I am often asked “how do you integrate VR into traditional training programs, such as an Accredited course”? This is a great question and there are actually many options and ways to integrate VR into such courses. Here are 2 ways we’ve seen it done successfully:

Option 1 – Use VR to enrich and enhance the learning program.

Don’t replace anything, keep the course framework while adding in a VR component. Typically we’ve found that roughly 30 minutes of VR within a full day accredited course can add a lot of value. A lot of the time, a full day course will include half day theoretical and half day of practical. If you have a large class size, anytime over 4 participants really, there can be a lot of dead time for the trainer/assessor and participants that can be put to better use by rotating participants between the practical and VR experiences of relevance.

So the participants will be divided into smaller groups when doing the practical elements of the training. One group is keenly supervised completing the practical while the other group completes an engaging VR experience. Then they are rotated through. If they weren’t completing this approach, participants would ordinarily be standing around achieving very little. 

We’ve seen this used to great effect in critical safety courses like confined space, working at heights, fire extinguish, manual handling and numerous others where there are often large participant numbers, a single trainer/assessor and a blend of theory and practical.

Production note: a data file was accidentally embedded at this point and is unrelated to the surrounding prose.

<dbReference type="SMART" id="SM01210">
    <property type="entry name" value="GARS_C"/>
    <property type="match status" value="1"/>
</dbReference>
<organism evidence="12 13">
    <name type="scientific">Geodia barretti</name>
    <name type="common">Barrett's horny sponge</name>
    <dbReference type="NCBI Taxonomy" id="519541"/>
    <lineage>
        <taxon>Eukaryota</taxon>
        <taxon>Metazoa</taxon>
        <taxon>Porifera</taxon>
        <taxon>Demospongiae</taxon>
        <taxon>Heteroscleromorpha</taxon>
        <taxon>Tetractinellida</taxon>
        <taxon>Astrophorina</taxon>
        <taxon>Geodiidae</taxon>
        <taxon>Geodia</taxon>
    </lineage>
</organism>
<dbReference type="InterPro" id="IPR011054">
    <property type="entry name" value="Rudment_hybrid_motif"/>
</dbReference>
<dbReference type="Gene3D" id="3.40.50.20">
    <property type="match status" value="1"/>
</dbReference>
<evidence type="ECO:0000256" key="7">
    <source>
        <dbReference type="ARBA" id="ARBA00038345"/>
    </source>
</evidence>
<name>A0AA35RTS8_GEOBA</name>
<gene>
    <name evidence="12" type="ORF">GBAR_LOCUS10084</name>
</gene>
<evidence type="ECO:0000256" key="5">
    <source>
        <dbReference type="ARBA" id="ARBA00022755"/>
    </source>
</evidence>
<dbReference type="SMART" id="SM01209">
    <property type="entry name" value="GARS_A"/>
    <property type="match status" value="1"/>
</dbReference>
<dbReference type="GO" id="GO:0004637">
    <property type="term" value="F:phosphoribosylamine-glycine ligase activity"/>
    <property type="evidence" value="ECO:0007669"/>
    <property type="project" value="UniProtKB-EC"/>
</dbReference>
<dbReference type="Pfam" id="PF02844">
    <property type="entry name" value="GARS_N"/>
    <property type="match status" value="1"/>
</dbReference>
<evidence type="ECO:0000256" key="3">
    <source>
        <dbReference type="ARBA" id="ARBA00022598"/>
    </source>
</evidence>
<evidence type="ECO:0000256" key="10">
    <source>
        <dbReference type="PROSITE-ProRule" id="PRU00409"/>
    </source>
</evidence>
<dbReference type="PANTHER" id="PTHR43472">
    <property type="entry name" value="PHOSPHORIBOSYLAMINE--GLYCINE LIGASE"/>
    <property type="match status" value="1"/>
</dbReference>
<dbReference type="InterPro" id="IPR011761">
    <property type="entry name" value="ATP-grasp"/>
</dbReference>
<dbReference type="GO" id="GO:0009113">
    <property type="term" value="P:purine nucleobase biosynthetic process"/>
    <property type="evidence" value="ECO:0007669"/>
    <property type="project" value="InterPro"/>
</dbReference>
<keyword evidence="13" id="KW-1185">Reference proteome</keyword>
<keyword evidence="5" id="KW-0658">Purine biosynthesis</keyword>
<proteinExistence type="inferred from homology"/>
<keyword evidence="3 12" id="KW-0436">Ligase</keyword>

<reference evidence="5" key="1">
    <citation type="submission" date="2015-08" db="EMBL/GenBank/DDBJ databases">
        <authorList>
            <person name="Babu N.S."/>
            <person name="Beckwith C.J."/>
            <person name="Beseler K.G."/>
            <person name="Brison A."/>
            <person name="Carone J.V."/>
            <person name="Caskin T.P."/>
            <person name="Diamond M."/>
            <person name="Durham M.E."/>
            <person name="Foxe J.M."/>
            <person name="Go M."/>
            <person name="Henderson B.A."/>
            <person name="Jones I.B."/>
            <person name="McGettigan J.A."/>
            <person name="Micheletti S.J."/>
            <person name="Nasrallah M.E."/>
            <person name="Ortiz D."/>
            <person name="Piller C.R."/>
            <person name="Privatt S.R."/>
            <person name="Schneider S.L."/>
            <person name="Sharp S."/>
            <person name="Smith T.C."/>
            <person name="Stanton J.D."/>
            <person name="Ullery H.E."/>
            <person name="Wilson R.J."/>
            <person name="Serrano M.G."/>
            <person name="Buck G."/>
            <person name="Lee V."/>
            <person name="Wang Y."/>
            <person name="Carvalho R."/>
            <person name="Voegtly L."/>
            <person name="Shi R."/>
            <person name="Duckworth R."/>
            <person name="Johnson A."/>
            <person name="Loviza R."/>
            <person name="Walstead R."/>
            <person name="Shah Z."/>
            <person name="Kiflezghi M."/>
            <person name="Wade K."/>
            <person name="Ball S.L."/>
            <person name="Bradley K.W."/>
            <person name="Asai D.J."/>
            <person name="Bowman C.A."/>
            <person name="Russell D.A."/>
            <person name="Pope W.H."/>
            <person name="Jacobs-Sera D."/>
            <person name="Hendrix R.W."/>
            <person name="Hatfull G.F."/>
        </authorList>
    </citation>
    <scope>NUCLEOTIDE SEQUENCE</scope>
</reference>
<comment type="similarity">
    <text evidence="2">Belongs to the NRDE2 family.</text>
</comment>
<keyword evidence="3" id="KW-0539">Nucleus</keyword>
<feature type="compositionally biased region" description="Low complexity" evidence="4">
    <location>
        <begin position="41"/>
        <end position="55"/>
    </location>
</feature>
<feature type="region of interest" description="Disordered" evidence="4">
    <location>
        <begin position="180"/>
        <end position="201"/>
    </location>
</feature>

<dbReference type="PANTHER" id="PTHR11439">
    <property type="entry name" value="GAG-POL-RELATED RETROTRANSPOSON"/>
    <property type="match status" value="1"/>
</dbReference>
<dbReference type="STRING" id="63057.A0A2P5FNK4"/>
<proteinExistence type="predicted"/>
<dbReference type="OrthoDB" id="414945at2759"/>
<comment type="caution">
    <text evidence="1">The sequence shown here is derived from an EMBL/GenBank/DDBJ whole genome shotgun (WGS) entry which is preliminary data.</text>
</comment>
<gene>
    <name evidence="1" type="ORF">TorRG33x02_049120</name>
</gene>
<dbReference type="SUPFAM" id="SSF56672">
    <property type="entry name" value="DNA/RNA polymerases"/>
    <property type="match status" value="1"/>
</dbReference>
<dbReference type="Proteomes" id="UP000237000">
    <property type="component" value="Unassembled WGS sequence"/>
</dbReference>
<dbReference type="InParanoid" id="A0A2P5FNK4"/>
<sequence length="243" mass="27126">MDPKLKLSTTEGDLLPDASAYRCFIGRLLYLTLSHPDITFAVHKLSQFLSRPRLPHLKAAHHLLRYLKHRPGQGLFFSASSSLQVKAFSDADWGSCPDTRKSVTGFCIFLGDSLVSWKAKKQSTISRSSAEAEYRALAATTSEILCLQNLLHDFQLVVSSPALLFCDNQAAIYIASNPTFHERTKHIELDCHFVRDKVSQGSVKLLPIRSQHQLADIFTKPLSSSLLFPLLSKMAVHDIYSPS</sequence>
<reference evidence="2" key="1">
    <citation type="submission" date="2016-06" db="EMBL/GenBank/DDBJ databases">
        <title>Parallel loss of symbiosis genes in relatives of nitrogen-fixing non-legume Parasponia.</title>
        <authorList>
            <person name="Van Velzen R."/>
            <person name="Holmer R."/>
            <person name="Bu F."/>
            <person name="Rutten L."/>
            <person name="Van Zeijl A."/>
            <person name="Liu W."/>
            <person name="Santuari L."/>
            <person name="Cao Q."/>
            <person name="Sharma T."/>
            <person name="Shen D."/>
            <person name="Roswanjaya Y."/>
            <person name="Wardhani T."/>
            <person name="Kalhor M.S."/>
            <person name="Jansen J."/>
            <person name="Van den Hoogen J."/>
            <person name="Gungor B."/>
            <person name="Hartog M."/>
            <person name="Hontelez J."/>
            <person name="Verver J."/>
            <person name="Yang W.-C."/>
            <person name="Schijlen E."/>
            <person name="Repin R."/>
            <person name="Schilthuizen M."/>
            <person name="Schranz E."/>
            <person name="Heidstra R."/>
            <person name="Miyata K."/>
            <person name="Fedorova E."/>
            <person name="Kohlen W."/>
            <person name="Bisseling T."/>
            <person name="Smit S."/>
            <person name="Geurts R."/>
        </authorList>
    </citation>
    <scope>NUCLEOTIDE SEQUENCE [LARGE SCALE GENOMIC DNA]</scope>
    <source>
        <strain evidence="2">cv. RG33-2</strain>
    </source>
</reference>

This type of approach allows the training program to hit its performance and evaluation requirements as set through Accredited standards, but to add extra value for participants. We’ve found that participants report a more enjoyable training experience, a feeling they learned more and reports that they feel like they participated in something innovative. 

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Option 2 – Map the course and issue micro credentials.
In this case, we’ve worked with companies who have been looking to gain maximum effect from their integration of VR. As such, they’ve taken the VR experience, mapped it to competency criteria, identified the elements that map into the accredited training package and then removed those elements from the subsequent class or practical delivery components. This has resulted in no additional time required to train participants and the trainer/assessor work burden being reduced. Essentially, the VR package, which may have say 5 of the 20 performance elements that are ordinarily a part of the training package are subsequently removed from the theory and practical and delivered through VR instead. 
Accredited training providers are always interested to add new value for their trainees. Whether that be through compressing knowledge pathways, reducing course duration without compromising qualit or trough adding innovation. We’ve found that these two options really easy ways to start a VR and innovation journey with Accredited training without any real risk to the business.